Sunday, 21 June 2009

The gig-athon is over!

Four out of four gigs now done and dusted, so what has my Meltdown gig-athon taught me? Well, I attempted to write the review of Monday's Yo La Tengo gig on the night of the gig but ended up with my brain scrambled after two paragraphs and tiredness beating any coherent sentences out of my tiny mind. At least I tried though. The review eventually went live on Wednesday which you can read here: Yo La Tengo @ Queen Elizabeth Hall.

Moby’s gig at the Royal Festival Hall was good but veered more towards his downtempo chilled side, as does his new album 'Wait For Me', rather than his more uptempo, frantic dance side, which he last unleashed on previous album 'Last Night'. This decision could have been down to the atmosphere of the all-seater venue but when he did play 'Go', for instance, everyone leapt up and danced anyway.

Well almost everyone. I now know that hacks are placed next to the aisles at the RFH and QEH. I shall keep an eye on them in future to see if any of their empty soulless husks show any kind of flicker of enjoyment when they're doing the job thousands would happily wring their necks for...

Being in a catatonic state at a gig is almost forgiveable compared to what happened at Thursday's Mike Patton and Fred Frith gig though. Yes the gig was extremely experimental, self-indulgent and at times unlistenable. This changed however when hugely talented beatboxer Shlomo came on to assist but the lazy jaded hacks in front of us had long since fled and missed this. Surely this resulted in a poorly written, inaccurate review?

I just want to know who was sitting in Row E, seats 12 and 13 at the Queen Elizabeth Hall on Thursday night. I reckon they should be named and shamed! These people are paid to do their jobs and I'm not getting paid a bean for this and being more professional. If this is indicative of the level of commitment and professionalism among journalists within the newspaper industry then perhaps it's a good thing many of them are looking over their shoulders and wondering if they’ll still have a job in a year’s time. It may make them a bit more committed to the cause and more willing to prove their worth.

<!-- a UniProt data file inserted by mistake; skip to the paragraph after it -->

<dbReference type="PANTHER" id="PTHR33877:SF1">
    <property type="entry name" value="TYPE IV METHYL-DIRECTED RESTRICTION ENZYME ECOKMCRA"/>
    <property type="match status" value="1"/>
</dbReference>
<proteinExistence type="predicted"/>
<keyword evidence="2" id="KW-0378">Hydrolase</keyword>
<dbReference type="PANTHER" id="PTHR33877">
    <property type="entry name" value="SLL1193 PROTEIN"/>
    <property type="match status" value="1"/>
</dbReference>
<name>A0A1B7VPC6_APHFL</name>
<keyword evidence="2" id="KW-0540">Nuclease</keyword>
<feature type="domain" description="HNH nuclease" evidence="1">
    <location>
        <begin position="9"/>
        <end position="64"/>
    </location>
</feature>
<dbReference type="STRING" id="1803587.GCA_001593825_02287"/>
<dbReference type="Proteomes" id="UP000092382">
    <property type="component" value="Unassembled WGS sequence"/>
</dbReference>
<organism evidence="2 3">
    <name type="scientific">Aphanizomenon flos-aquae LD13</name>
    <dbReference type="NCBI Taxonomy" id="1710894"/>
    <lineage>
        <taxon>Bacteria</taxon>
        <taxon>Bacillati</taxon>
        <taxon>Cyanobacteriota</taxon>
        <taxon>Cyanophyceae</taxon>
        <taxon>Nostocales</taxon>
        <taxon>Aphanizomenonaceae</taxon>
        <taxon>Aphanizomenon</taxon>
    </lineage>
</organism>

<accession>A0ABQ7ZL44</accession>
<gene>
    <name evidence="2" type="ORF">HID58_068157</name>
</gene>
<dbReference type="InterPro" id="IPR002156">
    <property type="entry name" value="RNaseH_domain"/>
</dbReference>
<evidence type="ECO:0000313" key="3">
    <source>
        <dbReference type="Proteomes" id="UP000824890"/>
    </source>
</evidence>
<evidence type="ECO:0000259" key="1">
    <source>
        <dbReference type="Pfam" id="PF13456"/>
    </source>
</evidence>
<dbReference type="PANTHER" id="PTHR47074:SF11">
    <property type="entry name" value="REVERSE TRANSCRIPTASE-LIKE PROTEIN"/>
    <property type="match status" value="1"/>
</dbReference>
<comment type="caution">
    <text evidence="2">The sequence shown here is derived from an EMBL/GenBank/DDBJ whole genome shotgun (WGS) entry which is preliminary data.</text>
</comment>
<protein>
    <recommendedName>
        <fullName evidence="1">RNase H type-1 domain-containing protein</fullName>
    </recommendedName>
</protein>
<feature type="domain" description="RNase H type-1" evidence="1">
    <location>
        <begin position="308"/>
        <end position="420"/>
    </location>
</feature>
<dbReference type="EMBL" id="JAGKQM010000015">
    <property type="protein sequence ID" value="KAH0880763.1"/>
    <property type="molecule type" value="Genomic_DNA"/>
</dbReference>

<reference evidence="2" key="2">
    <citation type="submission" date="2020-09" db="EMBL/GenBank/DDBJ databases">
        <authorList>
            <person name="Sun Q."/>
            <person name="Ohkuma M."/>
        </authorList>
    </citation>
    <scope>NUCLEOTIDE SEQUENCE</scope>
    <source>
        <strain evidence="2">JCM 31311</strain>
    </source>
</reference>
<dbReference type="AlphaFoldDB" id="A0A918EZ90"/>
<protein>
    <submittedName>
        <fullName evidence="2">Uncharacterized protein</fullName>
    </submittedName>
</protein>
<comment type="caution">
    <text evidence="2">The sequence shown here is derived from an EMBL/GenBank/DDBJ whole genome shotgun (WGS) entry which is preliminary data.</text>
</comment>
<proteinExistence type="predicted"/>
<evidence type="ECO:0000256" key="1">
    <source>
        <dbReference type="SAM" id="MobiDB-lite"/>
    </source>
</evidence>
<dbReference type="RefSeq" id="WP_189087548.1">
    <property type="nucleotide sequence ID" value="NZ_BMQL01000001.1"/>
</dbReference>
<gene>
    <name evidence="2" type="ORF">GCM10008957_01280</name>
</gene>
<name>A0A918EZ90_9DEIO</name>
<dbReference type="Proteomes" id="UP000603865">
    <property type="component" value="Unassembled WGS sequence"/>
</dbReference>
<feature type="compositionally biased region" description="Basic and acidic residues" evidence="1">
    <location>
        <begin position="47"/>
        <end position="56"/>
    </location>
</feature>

Anyway, back to the gig. The girl next to me sneezes. Does it add to the music? Brian Eno, who pioneered the concept of ambient music in the seventies, may well have said it did. The background noise is a relevant as the music itself, part of the music even. At the risk of disappearing up my own arse though, I have to say that while I'm glad I witnessed Patton and Frith jamming to their hearts' content, I am glad I didn't pay to get in. Paying £35 to watch a set that is only an hour long and contains no discernible music would have left me feeling short-changed, especially when you bear in mind that everyone needs to look after their pennies at the moment. In a way it was inspiring but then I can afford to be inspired by something I haven't paid for can't I?!

Last night was again hugely experimental as Kieran Hebden (AKA Four Tet) teamed up with his serial collaborator, jazz drummer Steve Reid. Mesmerising stuff it was too. Review to follow. UPDATE - here it is!

Overall I had a realisation this week. Staying up till silly o'clock to write a review that I'm not even being paid for is ridiculous, especially when I am snowed under in my day job at present and need to be alert and focussed during the day. This may sound blasé but I think I'll stick to writing a review of a gig the night after it happens in future. It means it'll get published just a few hours after one written by a fully paid, full time journalist who couldn't even be arsed to stay for the whole gig. I don't think it’s my journalistic professionalism that should come into question when you look at it like that, do you?!

Useless music fact #4: Brian Eno came up with the concept of ambient when he was lying in a hospital bed recovering from a serious accident. He asked a visiting friend to put some music on before they left but after they left the room and the music started the volume was very low. Eno noticed how the sound of the rain falling outside merged with the music he was listening to and so was born the concept of ambient music.

Originally posted on on 21 June 2009.

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